Mitochondrial Encephalomyopathy, Lactic Acidosis, and Stroke-like episodes (MELAS) is one of the most common and severe mitochondrial diseases.
Mitochondrial diseases are a group of rare genetic disorders that affect the function of mitochondria, the powerhouses of the cell. Mitochondrial disease can affect almost any part of the body. The tissues and organs that are most often affected are those with the highest energy demands, such as the brain, heart, eyes, and skeletal muscles. It is estimated that about 1 in 4,300 individuals has a mitochondrial disease, and ~80% of individuals with mitochondrial disease have CNS symptoms.
MELAS is a genetically defined orphan disease that affects multiple organ systems, including the CNS, with different degrees of severity, and for which there is currently no approved treatment. MELAS is caused by some of the most common mitochondrial DNA mutations affecting the mitochondrial tRNA, and results in large clusters of familial cases of primary mitochondrial diseases (PMD). The defining features of MELAS are stroke-like episodes and lactic acidosis, a buildup of lactic acid in the bloodstream. Other common CNS symptoms include seizures, headaches, migraines, and cognitive impairment.
The unmet need in MELAS is immense, symptoms can affect virtually any organ and cause intense fatigue, muscle weakness, and pain, in addition to neurological manifestations. Life expectancy is estimated at ~17 years from onset of CNS symptoms. The disease impedes the individual’s ability to live independently and leads to social isolation and overall reduced quality of life.
Strong therapeutic rationale for stimulating NO-sGC-cGMP pathway to treat mitochondrial disease
sGC stimulation may have beneficial effects on several key pathological mechanisms of mitochondrial disease. The NO-sGC-cGMP signaling pathway is critical for the regulation of mitochondrial function and biogenesis.
Scientific Rationale for MELAS
Clinical precedence for NO-sGC-cGMP pathway
- Though not FDA-approved, L-Arginine (NO precursor) recommended for acute treatment of stroke by the Mitochondrial Medicine Society
- CNS metabolic dysfunction, elevated lactate, decreased NO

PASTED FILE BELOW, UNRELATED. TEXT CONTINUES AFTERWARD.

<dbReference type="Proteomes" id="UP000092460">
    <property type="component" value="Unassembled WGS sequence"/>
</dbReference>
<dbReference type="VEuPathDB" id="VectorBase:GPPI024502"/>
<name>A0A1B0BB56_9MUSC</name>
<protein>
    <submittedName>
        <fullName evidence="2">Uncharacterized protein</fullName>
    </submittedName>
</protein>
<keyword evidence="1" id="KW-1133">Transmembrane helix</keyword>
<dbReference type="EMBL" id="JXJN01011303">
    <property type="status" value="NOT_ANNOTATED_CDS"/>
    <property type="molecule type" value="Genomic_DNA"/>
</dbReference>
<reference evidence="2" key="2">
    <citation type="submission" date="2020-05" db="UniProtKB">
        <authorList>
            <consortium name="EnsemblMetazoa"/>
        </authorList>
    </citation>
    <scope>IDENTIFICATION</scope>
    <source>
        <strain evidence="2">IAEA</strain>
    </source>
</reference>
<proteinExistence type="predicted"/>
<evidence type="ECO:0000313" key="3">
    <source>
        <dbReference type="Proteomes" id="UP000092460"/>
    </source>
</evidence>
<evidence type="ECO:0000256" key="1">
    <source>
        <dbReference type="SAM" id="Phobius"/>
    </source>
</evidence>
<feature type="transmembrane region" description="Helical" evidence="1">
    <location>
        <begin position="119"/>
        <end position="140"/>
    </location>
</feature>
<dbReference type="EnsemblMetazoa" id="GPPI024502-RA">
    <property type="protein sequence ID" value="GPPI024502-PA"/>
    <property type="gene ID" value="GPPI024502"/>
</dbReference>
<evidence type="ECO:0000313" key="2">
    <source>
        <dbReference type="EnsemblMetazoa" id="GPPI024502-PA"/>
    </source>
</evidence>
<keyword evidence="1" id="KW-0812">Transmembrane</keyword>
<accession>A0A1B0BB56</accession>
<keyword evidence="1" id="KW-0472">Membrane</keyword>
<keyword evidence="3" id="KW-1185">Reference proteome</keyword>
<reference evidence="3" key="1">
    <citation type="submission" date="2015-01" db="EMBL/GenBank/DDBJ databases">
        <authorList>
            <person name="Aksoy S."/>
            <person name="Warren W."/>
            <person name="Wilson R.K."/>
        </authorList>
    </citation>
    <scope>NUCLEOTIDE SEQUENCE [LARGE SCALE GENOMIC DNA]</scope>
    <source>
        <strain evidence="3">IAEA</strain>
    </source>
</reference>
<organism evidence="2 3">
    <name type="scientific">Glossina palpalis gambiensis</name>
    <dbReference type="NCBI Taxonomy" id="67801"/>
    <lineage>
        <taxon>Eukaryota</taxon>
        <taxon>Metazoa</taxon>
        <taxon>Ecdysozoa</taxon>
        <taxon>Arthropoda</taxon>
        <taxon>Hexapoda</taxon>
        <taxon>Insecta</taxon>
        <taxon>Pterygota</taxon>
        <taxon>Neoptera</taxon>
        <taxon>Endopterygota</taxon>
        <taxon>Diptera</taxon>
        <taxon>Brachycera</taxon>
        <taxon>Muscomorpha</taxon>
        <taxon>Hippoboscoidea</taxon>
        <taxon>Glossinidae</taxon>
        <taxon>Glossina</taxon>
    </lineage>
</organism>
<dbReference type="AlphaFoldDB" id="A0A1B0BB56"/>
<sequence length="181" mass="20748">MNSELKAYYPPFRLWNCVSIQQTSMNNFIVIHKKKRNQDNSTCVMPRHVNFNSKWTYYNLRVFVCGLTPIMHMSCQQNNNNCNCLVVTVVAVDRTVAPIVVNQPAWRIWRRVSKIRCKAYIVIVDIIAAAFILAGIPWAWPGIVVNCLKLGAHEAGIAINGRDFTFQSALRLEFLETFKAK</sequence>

- CNS vascular pathology – impaired blood flow, inflammation, endothelial dysfunction, small vessel disease
- Preclinical data suggest CY6463 has the potential to improve mitochondrial function and cerebral blood flow
MELAS clinical data demonstrate that CY6463 has potential as breakthrough therapeutic
We have completed a Phase 2a multi-center, open-label study of CY6463 in participants with MELAS at medical centers of excellence for mitochondrial diseases. The study enrolled eight participants who spanned a range of disease severity; 6 of the 8 (75%) were also taking a daily regimen of oral arginine or citrulline, precursors to nitric oxide that are often prescribed as standard of care for MELAS patients.
In addition to safety, the study assessed the impact of short-term CY6463 treatment on biomarkers of mitochondrial dysfunction, brain perfusion, neurodegeneration, and cognition.
Improvements across four domains important in MELAS:
- Biomarkers associated with mitochondrial function, including lactate and GDF-15
- Broad panel of inflammatory biomarkers
- Cerebral blood flow (CBF) across all brain regions
- Increased functional connectivity between brain regions and response to visual stimulus as measured by fMRI BOLD
Strong safety/tolerability, no serious adverse events
Oral, once-daily administration
Visual-evoked fMRI BOLD signal by visit shows occipital region activation by CY6463
Whole -brain voxelwise statistical parametric maps (SPM) of task-based fMRI visual activation at day 1 pre-dose (green) and day 29 (red) visits compared to screening. Maps thresholded a t = 2.0 for exploratory visualization.
These positive effects after 29 days of dosing were supported by correlations across several endpoints. A return toward baseline levels after discontinuation of CY6463 dosing across several biomarkers was also observed.
To learn more about the study, view the recorded webinar on the Cyclerion or United Mitochondrial Disease Foundation websites, or see the study listing on ClinicalTrials.gov.
For additional information, visit International mito-patients, MitoAction, and United Mitochondrial Disease Foundation
Following the results from our Phase 2a study, we are currently exploring the potential of an expedited clinical development path for CY6463 in MELAS.
Engaging expert advisors and refining development plan
FDA meeting to align on path to approval
Initiate registrational study*
*pending alignment with FDA
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- Hubens WHG, Vallbona-Garcia A, de Coo IFM, van Tienen FHJ, Webers CAB, Smeets HJM, Gorgels TGMF. Blood biomarkers for assessment of mitochondrial dysfunction: An expert review. Mitochondrion. 2022 Jan;62:187-204. doi: 10.1016/j.mito.2021.10.008. Epub 2021 Nov 2. PMID: 34740866.
- Maresca A, Del Dotto V, Romagnoli M, La Morgia C, Di Vito L, Capristo M, Valentino ML, Carelli V; ER-MITO Study Group. Expanding and validating the biomarkers for mitochondrial diseases. J Mol Med (Berl). 2020 Oct;98(10):1467-1478. doi: 10.1007/s00109-020-01967-y. Epub 2020 Aug 26. PMID: 32851462; PMCID: PMC7524861